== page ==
One Direction’s “Four” Album Review

So around a week ago this album was released, it just took some time for us to get to a point where we could listen to and review it. Now, I don’t listen to One Direction often, but it would be pretty hard to use the internet and not know who they are by this point. Honestly the last song I’ve knowingly heard by the group prior to last night is their first big hit, and after last night’s AMAs performance I’m a bit eager to see how they’ve grown musically. This is a bit obviously the deluxe version of the album, so the sooner we get down to business the better for this review.

Album art for One Direction's album "Four"
Album art for One Direction’s album “Four”

The first track on the album, Steal My Girl, starts off with with a piano led melody that leads into a more beat driven set of vocals, with the beat slowly mixing into the backing vocals with the melodic piano. It had the feel of a slower song but possessed a lot of energy, making it an excellent way to open the album. It opened the way for the album to continue into the second track, Ready to Run. This second track opens with more of a guitar lead, and an overall sparser feeling as the vocals begin. The song explodes in energy during the chorus, the sparseness falling away to a myriad of instruments.The blend of sparseness and energy carried the song through to it’s end stages. The third track on the album started off with a gentle build, with vocals predominating the opening of the song. The song grew as it continued to play, the instruments slowly blending in with the vocals. The blend of energy led the way to the track that marked the first fourth of the album, 18. 18 has a softer and sparser opening, with evocative vocals and a guitar playing in the background. The song slowly picked up as it continued, growing with each soft instrument making an appearance in the track, but staying away from a full explosion of sound.

Girl Almighty marks the fifth track on the album, and it starts off with a lot of energy and a myriad of instruments carrying the song. It was a great change from the slower track preceding it. The vocals keep right up with the energy of the song. The song really picked up the energy, and left you waiting for track six. However, Fool’s Gold slowed it back down, making a return to the soft and slow songs that explode with instruments during the chorus and grow as they play. It offered an excellent contrast to Girl Almighty, and captured several powerful emotions within it’s lyrics. The seventh track, Night Changes, happens to be the one that they performed last night at the AMAs. It opens with emotional vocals and keeps a slow and steady pace. The song keeps the focus on the vocals and lyrics, and is overall absolutely beautiful. The eighth track on the album, No Control, starts of with a stronger rhythm and beat opening, driving up the energy after the two slower blends a variety of songs into its short amount of time.

The ninth track on the album, Fireproof, starts off with a slightly dissonant guitar melody that leads into an energetic blend of drums and vocals. the song continues to grow from there, building up to a harmonic blend of the vocals and the instruments, knocking away any trace of the vague dissonance that marked the opening of the album. Track ten, Spaces, opens with an empty feeling, and a slow build of background noise as the vocals take the lead. The song builds to a harmony of the instruments and vocals, knocking away the sparse feeling possessed by the song. It sets the stage for the eleventh track, Stockholme Syndrome. Stockholme Syndrome starts off with a quick melody with the vocals starting soon into the song. The song continues at a quick pace before exploding with a mix of instruments and vocals during the chorus of the song. The energy and gentle fade out of the song carries us right into the twelfth track, Clouds. Clouds marks the three quarters point on the album and starts off with a quick and high pitched energy that quickly drops off into a focus on the vocals in the track. the chorus blends in the opening mix of instruments to the vocals. The energy stays at a high point throughout the song, and marks a great three quarters point or this album.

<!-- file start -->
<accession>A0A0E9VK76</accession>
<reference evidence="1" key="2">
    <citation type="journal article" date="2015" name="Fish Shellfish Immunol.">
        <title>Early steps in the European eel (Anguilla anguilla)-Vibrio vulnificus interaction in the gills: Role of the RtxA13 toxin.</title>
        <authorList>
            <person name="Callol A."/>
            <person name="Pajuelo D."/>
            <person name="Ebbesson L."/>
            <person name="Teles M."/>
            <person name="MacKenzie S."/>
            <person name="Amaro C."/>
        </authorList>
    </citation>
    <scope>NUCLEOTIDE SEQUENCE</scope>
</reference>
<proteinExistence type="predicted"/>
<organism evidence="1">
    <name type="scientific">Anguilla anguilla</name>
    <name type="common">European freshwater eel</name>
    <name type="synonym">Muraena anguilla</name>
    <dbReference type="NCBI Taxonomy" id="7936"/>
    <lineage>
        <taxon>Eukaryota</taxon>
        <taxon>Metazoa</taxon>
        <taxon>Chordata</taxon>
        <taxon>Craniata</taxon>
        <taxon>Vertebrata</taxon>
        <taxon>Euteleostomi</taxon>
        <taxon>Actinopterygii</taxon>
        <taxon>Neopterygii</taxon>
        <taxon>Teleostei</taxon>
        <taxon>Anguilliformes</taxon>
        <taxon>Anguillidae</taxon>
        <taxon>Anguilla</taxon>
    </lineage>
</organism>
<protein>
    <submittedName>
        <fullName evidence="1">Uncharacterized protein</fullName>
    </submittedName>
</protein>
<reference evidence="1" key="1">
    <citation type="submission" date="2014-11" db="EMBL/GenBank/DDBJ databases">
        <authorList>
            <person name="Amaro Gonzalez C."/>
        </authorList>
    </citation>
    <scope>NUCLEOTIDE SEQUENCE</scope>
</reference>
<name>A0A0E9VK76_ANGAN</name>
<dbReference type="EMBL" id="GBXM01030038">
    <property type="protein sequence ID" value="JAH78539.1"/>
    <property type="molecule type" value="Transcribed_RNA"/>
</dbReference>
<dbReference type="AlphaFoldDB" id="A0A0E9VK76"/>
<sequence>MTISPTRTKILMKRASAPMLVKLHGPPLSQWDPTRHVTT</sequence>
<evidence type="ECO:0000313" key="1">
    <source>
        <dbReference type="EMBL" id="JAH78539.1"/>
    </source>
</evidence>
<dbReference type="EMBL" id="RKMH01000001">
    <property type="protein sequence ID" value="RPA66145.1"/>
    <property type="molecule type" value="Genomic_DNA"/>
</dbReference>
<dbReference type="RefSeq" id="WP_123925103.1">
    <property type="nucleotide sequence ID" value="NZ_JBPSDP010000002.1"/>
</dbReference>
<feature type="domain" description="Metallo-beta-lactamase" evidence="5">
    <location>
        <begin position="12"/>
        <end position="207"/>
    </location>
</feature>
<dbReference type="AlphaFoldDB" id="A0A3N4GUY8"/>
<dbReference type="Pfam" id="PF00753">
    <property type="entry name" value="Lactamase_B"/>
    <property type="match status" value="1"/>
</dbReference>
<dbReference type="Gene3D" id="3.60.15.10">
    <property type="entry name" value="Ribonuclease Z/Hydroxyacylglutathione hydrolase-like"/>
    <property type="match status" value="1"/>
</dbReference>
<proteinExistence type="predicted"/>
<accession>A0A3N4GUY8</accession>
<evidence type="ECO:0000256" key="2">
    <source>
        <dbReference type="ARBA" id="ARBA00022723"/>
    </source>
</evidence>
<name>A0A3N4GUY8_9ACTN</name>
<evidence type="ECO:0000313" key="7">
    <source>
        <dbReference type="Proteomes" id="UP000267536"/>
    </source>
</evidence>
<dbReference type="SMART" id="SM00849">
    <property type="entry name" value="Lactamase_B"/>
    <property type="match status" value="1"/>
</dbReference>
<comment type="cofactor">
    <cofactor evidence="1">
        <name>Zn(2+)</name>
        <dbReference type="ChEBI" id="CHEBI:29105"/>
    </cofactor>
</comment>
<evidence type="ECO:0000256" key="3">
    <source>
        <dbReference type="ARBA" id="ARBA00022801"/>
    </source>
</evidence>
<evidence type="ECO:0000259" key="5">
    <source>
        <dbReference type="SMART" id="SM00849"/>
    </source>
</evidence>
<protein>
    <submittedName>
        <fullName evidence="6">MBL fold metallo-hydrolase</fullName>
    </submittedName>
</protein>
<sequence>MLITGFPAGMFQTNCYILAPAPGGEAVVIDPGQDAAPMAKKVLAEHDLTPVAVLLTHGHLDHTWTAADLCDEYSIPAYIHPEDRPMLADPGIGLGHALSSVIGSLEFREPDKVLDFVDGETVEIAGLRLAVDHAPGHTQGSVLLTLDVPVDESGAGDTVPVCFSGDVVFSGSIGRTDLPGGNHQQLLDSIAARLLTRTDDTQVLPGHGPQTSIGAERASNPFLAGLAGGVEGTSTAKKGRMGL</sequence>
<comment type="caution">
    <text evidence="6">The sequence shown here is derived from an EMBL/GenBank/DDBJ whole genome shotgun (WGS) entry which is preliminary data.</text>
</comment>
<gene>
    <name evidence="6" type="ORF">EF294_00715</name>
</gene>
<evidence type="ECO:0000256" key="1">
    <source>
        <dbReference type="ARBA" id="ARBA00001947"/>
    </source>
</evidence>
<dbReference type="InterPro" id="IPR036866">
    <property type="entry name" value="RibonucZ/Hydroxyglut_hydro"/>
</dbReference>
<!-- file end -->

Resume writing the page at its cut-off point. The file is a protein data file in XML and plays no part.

Track thirteen, Change Your Ticket, starts off with an explosion of instruments and energy, and keeps it up as the vocals start. The energy of the song stays high as it starts off the last fourth of the album with a lot of energy, and leaves you with high expectations for the next three songs. Illusion marks track fourteen on the album, and it opens with intense harmonic vocals and a steady pace set to the song. It keeps this up through the song, bringing more of a focus to the emotions expressed in the song. The fifteenth track, Once In A Lifetime, marks a return to soft and slow openings that build with time. The track features more open vocals as it plays, easing the way towards the last track on the album. Act My Age has a faster and more energetic opening to it. The vocals held more of a harmony basis, and the backing instruments blended easily with them. There was more of a celtic twist to this song when compared to the other tracks on the album, making it really stand out from all the other songs on the album.

All in all, you can really tell how One Direction has grown musically in this album. It’s a fantastic album and I definitely recommend giving it a chance if you haven’t already. Cover art for “Four” by One Direction goes to Syco Music, Columbia Records and respected artists. Image found on

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